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    5 Centre Market Place

    Two years ago, George Soros' son bought a townhouse in Little Italy with a domed basketball court on the roof for $11,999,900 million.

    Now he's selling it for $12 million, says Curbed NY.

    Wonder what he'll do with that extra $100...

    The five story townhouse has four bedrooms, a sick roof terrace (there's a basketball court up there, remember), and a garden.

    Jed Garfield, Matthew Pravda, and Christopher Ricchio of Leslie Garfield Real Estate have the listing.







    See the rest of the story at Business Insider

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    In an interview with Golf.com, Bubba Watson revealed that the home he bought in the summer of 2012 in Florida was Tiger Woods old house in Orlando, Fla. Yes, the house where the Woods scandal all began to unfold when he crashed his car into the fire hydrant.

    Watson didn't say how much he paid for the home but Woods bought the house in 2000 for $2.45 million, and it was assessed at $2 million in 2012, according to The Real Deal.

    Watson and his wife remodeled the entire house. Watson told Golf.com:

    "I looked at probably 50 houses before I looked at Tiger's. A lot of the houses there are old, and we ended up changing everything. We probably saved maybe five percent of it. We built it all around Caleb. There are like three playrooms."

    Here's an overhead view of the house:

    tiger woods house

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    JPN026 Miami Edition view04 bedroom copy

    The buyer of a $34 million condo at the Miami Beach Edition was infomercial tycoon Ajit Khubani, according to Jennifer Gould Keil at the New York Post.

    Khubani is the founder and CEO of TeleBrands, the direct response marketing company behind "As Seen On TV" products.

    The South Beach condo, which sold last month, was the most expensive condo ever sold in South Florida, according to Curbed Miami. At $3,800 a square foot, it was nearly three times as expensive as typical luxury real estate in Miami.

    The building is not even complete yet; it's slated to open in 2014. The Ian Schrager-designed residence and hotel will have 26 apartments and 250 hotel rooms.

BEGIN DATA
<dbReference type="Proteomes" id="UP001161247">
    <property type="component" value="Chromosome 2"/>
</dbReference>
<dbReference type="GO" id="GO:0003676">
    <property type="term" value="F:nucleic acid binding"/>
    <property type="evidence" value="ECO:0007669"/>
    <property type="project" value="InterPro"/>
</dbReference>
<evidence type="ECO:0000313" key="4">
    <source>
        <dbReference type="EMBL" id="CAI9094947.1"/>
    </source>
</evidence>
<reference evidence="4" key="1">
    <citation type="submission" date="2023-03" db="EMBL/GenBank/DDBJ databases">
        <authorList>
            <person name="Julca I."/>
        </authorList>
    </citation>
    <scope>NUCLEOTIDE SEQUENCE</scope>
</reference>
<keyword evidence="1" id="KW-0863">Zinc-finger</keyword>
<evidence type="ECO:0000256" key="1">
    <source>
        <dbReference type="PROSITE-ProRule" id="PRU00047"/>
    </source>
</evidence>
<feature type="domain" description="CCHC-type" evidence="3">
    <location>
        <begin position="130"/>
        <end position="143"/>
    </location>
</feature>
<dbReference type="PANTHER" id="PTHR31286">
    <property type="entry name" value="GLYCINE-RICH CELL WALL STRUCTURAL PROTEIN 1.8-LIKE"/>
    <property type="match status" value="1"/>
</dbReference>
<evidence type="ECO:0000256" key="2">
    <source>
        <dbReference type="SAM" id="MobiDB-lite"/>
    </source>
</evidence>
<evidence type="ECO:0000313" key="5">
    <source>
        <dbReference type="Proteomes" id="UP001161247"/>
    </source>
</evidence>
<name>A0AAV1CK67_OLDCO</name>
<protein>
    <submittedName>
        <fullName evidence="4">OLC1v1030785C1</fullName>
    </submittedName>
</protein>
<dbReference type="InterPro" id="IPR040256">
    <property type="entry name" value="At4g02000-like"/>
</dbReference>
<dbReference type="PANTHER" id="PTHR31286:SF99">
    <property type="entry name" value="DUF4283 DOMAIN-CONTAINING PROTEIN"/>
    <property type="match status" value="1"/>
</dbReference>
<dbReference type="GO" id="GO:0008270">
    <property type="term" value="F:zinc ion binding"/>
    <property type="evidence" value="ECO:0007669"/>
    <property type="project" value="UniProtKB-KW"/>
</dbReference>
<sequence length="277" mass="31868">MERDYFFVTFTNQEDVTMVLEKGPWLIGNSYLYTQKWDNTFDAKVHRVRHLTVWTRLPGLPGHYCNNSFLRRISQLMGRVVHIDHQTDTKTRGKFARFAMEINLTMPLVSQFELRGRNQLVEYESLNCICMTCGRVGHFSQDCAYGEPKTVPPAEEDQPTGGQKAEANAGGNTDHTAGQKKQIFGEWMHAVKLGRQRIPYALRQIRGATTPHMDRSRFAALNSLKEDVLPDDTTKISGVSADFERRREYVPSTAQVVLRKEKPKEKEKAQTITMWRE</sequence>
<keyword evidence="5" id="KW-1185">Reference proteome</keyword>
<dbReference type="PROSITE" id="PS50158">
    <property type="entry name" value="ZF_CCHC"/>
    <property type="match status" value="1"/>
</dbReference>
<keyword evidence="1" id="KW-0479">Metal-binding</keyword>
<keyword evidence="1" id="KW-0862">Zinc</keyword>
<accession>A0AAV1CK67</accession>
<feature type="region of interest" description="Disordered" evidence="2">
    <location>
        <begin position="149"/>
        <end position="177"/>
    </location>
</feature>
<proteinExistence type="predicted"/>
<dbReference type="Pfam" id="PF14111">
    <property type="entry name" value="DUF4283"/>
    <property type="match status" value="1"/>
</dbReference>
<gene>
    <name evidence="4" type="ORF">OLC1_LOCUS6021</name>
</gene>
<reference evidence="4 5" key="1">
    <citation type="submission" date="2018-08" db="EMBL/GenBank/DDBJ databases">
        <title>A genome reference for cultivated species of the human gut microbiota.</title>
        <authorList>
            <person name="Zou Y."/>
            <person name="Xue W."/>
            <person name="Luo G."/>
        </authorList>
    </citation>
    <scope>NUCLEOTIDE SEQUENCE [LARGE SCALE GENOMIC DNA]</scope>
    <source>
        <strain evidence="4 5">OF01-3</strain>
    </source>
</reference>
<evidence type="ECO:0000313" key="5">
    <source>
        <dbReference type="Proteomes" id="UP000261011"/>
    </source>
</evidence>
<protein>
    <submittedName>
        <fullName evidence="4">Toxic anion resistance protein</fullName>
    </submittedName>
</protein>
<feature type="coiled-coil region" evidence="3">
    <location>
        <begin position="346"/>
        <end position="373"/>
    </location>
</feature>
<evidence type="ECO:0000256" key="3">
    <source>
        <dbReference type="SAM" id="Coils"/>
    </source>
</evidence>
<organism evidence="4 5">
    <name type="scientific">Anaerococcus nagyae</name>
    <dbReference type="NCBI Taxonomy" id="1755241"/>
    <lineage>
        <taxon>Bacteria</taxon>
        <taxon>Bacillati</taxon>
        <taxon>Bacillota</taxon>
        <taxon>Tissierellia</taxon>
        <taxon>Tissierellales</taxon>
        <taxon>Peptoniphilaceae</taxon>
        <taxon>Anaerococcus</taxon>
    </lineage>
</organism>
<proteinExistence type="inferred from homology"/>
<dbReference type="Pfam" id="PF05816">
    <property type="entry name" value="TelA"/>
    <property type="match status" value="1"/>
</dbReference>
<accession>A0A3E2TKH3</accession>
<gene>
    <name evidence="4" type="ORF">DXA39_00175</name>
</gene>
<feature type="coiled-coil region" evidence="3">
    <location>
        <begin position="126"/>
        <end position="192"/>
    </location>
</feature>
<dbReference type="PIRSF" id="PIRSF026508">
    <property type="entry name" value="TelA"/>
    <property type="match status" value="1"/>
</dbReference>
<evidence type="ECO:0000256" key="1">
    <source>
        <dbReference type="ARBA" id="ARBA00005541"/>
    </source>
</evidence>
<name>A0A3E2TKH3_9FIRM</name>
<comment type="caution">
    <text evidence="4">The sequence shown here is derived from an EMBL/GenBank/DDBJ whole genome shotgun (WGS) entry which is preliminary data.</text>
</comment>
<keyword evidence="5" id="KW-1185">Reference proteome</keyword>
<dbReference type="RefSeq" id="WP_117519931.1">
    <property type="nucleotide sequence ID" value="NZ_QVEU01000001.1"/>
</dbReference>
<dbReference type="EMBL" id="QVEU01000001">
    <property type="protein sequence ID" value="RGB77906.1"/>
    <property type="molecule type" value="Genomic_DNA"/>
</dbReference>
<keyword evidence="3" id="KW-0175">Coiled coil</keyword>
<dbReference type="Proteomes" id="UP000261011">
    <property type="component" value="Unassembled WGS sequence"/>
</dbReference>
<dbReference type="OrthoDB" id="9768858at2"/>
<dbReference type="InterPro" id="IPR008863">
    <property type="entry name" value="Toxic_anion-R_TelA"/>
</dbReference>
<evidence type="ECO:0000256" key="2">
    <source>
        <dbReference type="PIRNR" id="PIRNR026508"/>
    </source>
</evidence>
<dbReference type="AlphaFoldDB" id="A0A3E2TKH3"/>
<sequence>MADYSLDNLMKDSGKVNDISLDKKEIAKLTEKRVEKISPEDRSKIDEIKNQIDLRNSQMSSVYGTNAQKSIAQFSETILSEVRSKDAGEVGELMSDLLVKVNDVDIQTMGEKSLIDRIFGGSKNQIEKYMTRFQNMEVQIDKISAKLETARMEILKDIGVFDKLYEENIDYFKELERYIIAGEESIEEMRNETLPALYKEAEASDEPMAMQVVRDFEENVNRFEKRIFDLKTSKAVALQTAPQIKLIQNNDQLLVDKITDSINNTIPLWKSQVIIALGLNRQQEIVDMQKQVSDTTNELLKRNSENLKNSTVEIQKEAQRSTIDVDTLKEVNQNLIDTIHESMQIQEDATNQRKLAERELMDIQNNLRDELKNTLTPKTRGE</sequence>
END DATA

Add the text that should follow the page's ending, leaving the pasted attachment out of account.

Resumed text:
These renderings are for a range of residences in the Edition, but they'll give you a good idea of what Miami's new most expensive condo looks like.

    Here's a panorama of the living room, which has floor-to-ceiling windows and unbelievable Atlantic Ocean views.



    Here's another view of the penthouse living room. It flows right into the kitchen.



    The kitchens are stark and modern.



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    The Abingdon

    Billionaire hedge funder Steve Cohen, whose SAC Capital has come under scrutiny lately, has been snapping up real estate left and right.

    He recently purchased a $60 million Hamptons home.  He also bought 145 Perry Street in the West Village, the New York Post reported citing property records. 

    He's not only buying. He also put his Upper East Side duplex penthouse on the market for $115 million.

    Now the latest chatter, according to the Post, is that Cohen snapped up an apartment in The Abingdon located on 320 West 12th Street by Abingdon Square Park in the West Village. 

    We called The Abingdon up to confirm this.  They had no comment. 

    Street Easy's website shows that there are nine listing currently in contract at the ten-home apartment building.

    There are two penthouses — East Penthouse and West Penthouse, according to the Abingdon's website.  There are two "mansions"— East Mansion and West Mansion. 

    The lowest priced unit in the building is a three-bedroom 3,263 square-foot apartment for $8.75 million and the most expensive is a three-bedroom 5,602 square-foot penthouse for $25 million.  There is also a 9,600 square-foot West Mansion costs $25 million, according to Street Easy. 

    The most recent sale at The Abingdon was for $13.2 million, the site shows. That was the 5,951 square-foot East Mansion. 

    The Abingdon is a newly converted condominium building. The building was originally a home for working women and later a nursing home with 200 beds for its residents, according to the New York Times. 

    It looks super nice, according to promotional photos posted on Street Easy. We have included those pictures in the slides that follow. 

    Here's a sample of the dining room in an apartment at The Abingdon.



    This looks like an inviting place to relax.



    Here's what a living room in the The Abingdon looks like.



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    house 7

    $1 million is a lot of money to spend on a house.

    But what it buys in Wayzata, Minn. is not the same as what it can buy in Miami, Fla.

    From small suburban houses to waterfront mansions, our friends at Zillow shared a variety of million-dollar homes currently for sale around the U.S.

    Bend, Ore.: $1.1 million buys a 3,698-square-foot home on a .93 acre lot with radiant floor heating and mountain views.

    Click here to see the house on Zillow.



    Park City, Utah: $1.1 million will get you a 2,000-square-foot residence, plus a second home divided into two rental units that earn about $45,000 each year.

    Click here to see the house on Zillow.



    Chicago, Ill.: $1.1 million gets a renovated three-bedroom condo on Lake Shore Drive.

    Click here to see the house on Zillow.